To change the privacy settings use the following steps:

1. Place the cursor on your name at the top right corner of the screen. From the small pull down menu that appears, select “Settings”

2. Then click “Account” on the left/bottom

3. In the column next to Account, select the option “Manage Social Advertising”

4. Finally un-tick the box “LinkedIn may use my name and photo in social advertising”

5. and Save


Ignoring it doesn’t mean that there aren’t massive cyberthreats

23.01.2012 by Martin Kuppinger

The hot topic in IT (and beyond, for many organizations) in 2012 will be Security, including all its facets such as Identity and Access Management, SIEM (Security Information and Event Management), Anti-Virus and IDS/IPS (Intrusion Detection/Prevention Systems), and all the other components. That will also give the GRC market (Governance, Risk Management, Compliance) another strong push, because GRC tools are increasingly used to define and manage security controls in a consistent way. GRC is becoming the business interface to security management, translating the complex information for the business and providing a consistent insight. This consistency is mandatory for a holistic view on increasingly complex attack scenarios.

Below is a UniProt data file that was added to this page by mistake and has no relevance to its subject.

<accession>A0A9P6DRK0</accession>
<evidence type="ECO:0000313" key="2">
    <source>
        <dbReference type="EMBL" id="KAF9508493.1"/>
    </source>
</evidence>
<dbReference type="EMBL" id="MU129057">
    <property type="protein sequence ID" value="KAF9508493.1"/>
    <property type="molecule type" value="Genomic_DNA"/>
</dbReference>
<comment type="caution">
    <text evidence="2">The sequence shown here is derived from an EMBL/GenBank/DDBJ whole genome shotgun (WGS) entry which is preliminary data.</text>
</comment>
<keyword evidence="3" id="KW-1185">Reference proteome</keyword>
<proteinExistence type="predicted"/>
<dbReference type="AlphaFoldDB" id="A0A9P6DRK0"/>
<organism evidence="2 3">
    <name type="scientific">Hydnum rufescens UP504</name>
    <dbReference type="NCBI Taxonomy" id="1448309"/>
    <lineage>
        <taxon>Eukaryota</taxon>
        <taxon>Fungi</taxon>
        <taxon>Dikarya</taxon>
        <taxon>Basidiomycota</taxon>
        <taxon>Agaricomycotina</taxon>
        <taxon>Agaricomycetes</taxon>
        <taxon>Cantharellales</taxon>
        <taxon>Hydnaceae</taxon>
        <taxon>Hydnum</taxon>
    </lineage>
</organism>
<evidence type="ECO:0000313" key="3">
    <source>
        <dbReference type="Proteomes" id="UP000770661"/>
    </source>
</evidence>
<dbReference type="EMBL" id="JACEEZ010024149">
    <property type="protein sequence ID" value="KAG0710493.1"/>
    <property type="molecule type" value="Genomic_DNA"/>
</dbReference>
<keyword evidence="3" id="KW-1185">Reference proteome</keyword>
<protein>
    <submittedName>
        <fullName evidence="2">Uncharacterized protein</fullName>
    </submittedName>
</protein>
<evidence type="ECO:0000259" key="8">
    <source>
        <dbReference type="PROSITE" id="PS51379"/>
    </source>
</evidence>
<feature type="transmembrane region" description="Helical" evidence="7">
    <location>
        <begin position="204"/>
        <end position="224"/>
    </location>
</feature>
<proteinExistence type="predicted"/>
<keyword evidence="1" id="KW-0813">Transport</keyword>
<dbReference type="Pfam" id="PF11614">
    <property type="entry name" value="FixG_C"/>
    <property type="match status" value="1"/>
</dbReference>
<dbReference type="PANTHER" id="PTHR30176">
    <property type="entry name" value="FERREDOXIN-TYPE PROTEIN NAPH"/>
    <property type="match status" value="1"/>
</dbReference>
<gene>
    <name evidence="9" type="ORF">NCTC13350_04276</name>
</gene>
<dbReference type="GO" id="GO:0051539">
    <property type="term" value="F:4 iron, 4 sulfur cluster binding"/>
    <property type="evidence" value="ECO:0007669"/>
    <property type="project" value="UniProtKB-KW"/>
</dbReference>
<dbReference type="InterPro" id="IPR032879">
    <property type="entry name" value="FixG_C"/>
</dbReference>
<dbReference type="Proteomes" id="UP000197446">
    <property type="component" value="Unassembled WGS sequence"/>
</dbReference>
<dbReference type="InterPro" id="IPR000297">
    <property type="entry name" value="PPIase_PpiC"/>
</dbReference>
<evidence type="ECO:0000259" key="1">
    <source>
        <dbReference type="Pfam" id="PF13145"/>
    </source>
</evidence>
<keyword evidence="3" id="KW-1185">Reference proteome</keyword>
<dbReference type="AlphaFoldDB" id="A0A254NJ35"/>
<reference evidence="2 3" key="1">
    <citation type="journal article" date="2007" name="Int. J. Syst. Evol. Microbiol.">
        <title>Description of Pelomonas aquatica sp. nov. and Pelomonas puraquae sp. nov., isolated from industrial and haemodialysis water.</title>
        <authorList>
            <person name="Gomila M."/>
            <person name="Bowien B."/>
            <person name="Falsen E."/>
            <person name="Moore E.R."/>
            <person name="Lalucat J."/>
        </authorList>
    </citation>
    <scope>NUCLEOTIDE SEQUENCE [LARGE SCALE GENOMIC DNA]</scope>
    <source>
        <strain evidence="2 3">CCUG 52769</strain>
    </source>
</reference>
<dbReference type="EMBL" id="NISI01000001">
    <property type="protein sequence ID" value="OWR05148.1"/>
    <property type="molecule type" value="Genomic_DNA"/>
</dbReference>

The reason why security will be the topic in IT this year is simply that the number of attacks from the Internet is increasing. In popular terms this frequently is named “cyberwar”. However, most of it isn’t war; most of it is organized crime. So we should be careful with the term “war” in that context.  Nevertheless, there are more cyberthreats than ever before. More precisely, there are many groups of attacks on the Internet. Governments are attacking other countries – as (most likely) in the Stuxnet case. Hacker groups are attacking states and industries, as in the recent Symantec source code leak, which appears to have been an attack of an Indian group of hackers against an Indian government agency or in the recent Anonymous attack targeted against the finance industry. And many different groups, from nation-states to politically-inspired hacker groups to organized crime, are attacking companies. The reported numbers of large companies having been attacked in 2011 is coming close to 100%. There is an increasing number of attacks against SCADA (Supervisory Control And Data Acquisition)  systems, i.e. systems controlling industrial environments and the likes.